If the Islamic State wasn't already at the forefront of policymakers' minds during its violent sweep across parts of Iraq, its execution of American journalist James Foley this week surely made it foreign policy priority number one.
No one makes that clearer than Pentagon officials, who are calling IS "beyond anything we've seen," according to defense secretary Chuck Hagel. "They are an imminent threat to every interest we have, whether it's in Iraq or anywhere else," Hagel told reporters. "They are beyond just a terrorist group. They marry ideology, a sophistication of ... military prowess. They are tremendously well-funded."
U.S. response: President Obama already ordered airstrikes after IS moved into Kurdish territory in northern Iraq. The strikes have allowed Iraqi and Kurdish forces to take back some territory, including the strategically important Mosul Dam.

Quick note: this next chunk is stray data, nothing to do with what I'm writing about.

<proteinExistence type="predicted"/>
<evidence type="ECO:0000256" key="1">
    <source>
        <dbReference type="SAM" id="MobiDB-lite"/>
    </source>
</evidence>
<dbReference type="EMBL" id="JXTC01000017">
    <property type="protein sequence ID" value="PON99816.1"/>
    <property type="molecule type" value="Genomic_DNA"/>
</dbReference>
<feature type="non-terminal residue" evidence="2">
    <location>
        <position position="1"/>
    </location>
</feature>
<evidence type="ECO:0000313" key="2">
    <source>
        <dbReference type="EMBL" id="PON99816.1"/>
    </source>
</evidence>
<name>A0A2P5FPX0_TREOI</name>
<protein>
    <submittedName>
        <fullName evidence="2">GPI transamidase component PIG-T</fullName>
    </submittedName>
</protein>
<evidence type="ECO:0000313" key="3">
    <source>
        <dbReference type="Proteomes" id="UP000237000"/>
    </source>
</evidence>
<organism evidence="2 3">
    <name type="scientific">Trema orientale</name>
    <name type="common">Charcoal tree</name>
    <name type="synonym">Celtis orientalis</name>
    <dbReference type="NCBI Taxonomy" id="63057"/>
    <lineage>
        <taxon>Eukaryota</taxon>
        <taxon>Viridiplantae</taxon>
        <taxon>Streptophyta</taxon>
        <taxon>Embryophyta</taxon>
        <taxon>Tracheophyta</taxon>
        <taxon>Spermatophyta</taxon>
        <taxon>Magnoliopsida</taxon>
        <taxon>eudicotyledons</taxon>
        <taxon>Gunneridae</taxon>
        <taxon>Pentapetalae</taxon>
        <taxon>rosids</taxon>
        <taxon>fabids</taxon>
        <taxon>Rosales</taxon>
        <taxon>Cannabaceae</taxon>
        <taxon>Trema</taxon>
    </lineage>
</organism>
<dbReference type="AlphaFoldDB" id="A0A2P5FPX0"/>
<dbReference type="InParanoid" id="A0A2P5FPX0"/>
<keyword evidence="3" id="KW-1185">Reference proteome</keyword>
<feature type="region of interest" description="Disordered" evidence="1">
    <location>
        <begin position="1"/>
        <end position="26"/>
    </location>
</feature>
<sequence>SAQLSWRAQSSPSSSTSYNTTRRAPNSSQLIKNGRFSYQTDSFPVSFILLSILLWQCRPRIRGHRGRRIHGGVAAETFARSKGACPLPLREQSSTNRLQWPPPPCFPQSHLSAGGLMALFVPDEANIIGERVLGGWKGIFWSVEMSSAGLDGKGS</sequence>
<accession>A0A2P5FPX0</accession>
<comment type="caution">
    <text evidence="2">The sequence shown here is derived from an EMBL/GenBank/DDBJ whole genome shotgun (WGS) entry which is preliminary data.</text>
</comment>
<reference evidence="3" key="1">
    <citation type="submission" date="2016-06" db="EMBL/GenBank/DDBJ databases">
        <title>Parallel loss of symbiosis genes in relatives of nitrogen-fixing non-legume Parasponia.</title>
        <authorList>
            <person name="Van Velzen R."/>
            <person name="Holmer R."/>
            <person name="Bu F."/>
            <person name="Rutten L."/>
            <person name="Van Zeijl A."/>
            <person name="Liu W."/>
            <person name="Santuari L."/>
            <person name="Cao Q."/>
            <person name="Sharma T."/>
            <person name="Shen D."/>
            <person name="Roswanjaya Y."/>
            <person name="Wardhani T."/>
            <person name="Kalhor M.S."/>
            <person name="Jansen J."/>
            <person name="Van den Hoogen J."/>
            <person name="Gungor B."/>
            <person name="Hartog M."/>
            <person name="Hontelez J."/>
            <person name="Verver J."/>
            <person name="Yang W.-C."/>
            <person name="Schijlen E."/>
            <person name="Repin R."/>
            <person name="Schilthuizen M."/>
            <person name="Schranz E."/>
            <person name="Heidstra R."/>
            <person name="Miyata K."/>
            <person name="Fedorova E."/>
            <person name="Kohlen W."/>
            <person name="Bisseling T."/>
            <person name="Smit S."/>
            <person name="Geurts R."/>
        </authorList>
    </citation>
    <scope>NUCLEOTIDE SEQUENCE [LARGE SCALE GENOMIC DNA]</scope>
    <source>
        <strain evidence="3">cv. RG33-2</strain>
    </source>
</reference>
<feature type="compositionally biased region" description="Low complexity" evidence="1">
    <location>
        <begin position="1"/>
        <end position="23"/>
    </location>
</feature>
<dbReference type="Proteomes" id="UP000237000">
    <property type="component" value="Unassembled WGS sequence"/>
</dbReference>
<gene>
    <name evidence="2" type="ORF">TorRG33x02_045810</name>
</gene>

The offensive, though, was used by IS as reasoning for Foley's execution. In a video, the group threatened to kill Steven Sotloff, another captured journalist, if Obama didn't put an end to the strikes.
But backing down is unlikely. "When people harm Americans, anywhere, we do what's necessary to see that justice is done," Obama said in a speech in response. "And we act against ISIL, standing alongside others."
Further action? While the strikes will continue, the door is open if Obama wants to hit IS even harder. From the Pentagon statements to quotes from other officials in the administration and the military, it's clear that the group is being treated as a full-fledged enemy.
"We haven't made a decision to take additional actions at this time, but we truly don't rule out additional action against ISIL if it becomes warranted," senior Obama aide Ben Rhodes told NPR this week. General Martin Dempsey, chairman of the joint chiefs of staff, said that IS has an "apocalyptic, end-of-days strategic vision" and "will eventually have to be defeated."
Sure, it could be that the U.S. continues its strikes and lets Iraqi and Kurdish forces do the defeating. But if they can't? It might mean even more military involvement from America.
h/t Al Jazeera